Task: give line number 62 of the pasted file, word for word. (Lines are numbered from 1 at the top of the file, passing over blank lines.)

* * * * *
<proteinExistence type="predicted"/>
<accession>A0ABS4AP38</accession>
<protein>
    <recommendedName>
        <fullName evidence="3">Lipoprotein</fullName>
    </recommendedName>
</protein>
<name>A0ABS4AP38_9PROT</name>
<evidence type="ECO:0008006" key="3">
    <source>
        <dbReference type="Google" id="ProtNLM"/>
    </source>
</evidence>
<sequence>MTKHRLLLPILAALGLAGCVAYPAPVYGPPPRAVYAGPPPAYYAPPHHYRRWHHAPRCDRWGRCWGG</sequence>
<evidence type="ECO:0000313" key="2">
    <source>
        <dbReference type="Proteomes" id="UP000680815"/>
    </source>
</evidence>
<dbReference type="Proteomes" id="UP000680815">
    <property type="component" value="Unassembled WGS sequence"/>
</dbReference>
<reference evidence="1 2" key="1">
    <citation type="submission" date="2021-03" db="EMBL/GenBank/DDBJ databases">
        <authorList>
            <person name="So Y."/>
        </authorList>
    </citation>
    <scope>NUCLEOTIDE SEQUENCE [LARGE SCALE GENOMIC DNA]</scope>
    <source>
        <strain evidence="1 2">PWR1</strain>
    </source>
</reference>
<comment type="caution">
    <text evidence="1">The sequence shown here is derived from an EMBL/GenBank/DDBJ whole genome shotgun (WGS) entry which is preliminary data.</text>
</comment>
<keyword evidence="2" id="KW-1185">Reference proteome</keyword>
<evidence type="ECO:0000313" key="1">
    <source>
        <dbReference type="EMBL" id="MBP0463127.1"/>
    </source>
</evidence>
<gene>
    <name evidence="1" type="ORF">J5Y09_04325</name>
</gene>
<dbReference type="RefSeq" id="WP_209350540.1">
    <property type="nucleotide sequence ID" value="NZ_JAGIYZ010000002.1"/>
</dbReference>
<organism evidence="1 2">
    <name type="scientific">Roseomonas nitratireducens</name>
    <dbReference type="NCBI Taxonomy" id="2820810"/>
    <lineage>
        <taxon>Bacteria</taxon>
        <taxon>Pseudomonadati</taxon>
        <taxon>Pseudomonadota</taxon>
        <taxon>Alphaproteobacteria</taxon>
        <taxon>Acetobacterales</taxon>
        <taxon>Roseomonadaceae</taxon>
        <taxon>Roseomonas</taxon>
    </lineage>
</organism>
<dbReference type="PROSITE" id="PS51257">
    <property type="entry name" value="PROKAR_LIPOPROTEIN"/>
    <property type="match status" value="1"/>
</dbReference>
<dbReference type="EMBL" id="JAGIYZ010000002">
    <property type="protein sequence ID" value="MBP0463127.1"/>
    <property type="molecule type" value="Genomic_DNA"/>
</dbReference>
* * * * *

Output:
<dbReference type="PROSITE" id="PS51257">